My father’s paintings continue to have a profound effect on me and often inspire scenes in my books. They are ethereal and stories in themselves. If I had to choose a book I’d honestly have to say that Little Women has never quite left me. Jo inspired me to write from the heart and I am forever grateful she did. And music? Ah, such a difficult choice but “Take the Long Way Home” by Supertramp transports me to some other world – there truly are times I feel I’m part of the scenery, the greenery. I’m definitely a hippie at heart.
5. Considering the innumerable artistic avenues open to you, why did you choose to write a novel?
I love words. And writing novels is like being set loose in your own word paddock and being given the opportunity to run in whichever direction you choose. Creatively and artistically, you are free.
6. Please tell us about your latest novel…
In A Great Southern Land is about an Irish family emigrating to Australia and is loosely based on my own ancestor’s immigration. Kieran Clancy, the main character, is a kind, good man, but he’s a little wild too and delays settling on the family farm to live it up in Sydney town. As such, he is fated to save poor convict girl Eve Richards from a wretched future and she knows she will be forever grateful to him. That gratitude leads to trust then love, yet the stirring rebellion on the goldfields of Ballarat throws conflict in their path.
The climactic events of the Eureka Stockade lead to the choice of a lifetime for Kieran, and loyalties and love will tear at the very fabric of his existence. Ultimately fate will play a hand in what becomes of these two star-crossed lovers, as Australia dramatically enters an age where true freedom is argued to be every person’s right.
7. What do you hope people take away with them after reading your work?
I hope they find inspiration both from the story itself and the history that underscores it. Hopefully they also feel moved by the character’s experiences, thoughts, and feelings, and reflect on the courage and the cost that lies in our past. But most of all, I hope they walk away with gratitude for the everyday freedom that we take for granted but was once the privilege of only a few in this great southern land.
8. Whom do you most admire in the realm of writing and why?
The Bronte sisters. It is almost inconceivable how these young women came up with these, incredible, beautiful, moving stories whist living such secluded, modest lives themselves. It is amazing to think that Jane Eyre was dreamt up by Charlotte as the Victorian goldfields swelled and politics on the other side of the world erupted. Little would she have known the direct impact she would have on feminism and women’s rights as she penned those famous lines and made her own mark on equality and freedom.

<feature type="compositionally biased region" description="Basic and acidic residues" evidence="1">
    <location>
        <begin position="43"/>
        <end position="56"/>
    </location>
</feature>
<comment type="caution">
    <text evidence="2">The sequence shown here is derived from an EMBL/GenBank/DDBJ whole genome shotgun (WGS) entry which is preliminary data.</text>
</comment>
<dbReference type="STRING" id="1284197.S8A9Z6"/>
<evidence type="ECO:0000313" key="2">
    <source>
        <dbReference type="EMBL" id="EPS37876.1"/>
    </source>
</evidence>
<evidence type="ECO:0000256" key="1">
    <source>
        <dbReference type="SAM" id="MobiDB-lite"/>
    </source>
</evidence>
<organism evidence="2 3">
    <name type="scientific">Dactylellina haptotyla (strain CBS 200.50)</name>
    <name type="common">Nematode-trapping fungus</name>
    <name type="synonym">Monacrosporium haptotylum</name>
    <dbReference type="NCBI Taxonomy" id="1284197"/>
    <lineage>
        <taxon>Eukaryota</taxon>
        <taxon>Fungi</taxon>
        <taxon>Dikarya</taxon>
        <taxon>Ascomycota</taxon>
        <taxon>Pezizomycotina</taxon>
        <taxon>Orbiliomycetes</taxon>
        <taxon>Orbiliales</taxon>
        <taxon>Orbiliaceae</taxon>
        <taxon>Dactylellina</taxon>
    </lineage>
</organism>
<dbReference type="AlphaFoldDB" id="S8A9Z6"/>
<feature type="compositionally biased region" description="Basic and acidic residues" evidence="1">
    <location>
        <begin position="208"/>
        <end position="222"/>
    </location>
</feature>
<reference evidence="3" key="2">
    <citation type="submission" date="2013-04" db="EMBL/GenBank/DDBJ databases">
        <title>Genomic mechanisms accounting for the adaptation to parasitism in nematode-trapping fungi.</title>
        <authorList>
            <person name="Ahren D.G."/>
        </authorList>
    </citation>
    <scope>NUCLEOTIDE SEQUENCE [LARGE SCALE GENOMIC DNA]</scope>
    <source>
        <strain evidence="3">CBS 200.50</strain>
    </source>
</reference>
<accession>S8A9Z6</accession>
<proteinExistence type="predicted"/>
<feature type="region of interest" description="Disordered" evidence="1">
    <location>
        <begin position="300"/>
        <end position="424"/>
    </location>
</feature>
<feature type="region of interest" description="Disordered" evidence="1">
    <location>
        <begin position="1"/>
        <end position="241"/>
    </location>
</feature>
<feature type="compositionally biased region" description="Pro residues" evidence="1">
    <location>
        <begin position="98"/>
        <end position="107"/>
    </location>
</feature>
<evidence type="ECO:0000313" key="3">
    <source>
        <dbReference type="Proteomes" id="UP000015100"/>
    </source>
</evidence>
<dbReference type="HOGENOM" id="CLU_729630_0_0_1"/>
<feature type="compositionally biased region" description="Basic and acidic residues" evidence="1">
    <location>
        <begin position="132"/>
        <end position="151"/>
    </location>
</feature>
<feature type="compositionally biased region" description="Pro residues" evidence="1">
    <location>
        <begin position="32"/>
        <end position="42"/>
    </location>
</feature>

“Do you think, because I am poor, obscure, plain, and little, I am soulless and heartless? You think wrong! – I have as much soul as you, – and full as much heart!“
9. Many artists set themselves very ambitious goals. What are yours?
I dream of film. I think it’s the frustrated performer in me, or maybe because the Hemsworth brothers really should play my characters at least once. That’s not too ambitious, surely?
10. What advice do you give aspiring writers?
Someone once told me to work on the craft of writing, for tens of thousands of hours. Perfect it, refine it, rewrite it, and then write some more. They are works of art and they need love and time. I actually believe many people should be published due to their talent but they miss out because they don’t persevere or become discouraged. If it is truly your dream, keep on writing and never ever give up. Being as stubborn as a mule can pay off.
Thank you for playing!
In a Great Southern Land
From the soft green hills of Ireland to the wild Shipwreck Coast of southern Victoria, the rich farm lands of New South Wales to the sudden battlefields of Ballarat, this is an epic story of the cost of freedom and the value of love in a far-flung corner of the world where a new nation struggles to be born.
1851: After the death of her father, young Eve Richards is destitute. Her struggle to survive sees her deported in chains to the colony of New South Wales, penniless and alone. But here in this strange new world fortune smiles on the spirited, clever Eve in the shape of a respectable job offer that will lead to a quiet, secure life. Then the fiery and charismatic Irishman Kieran Clancy crosses her path...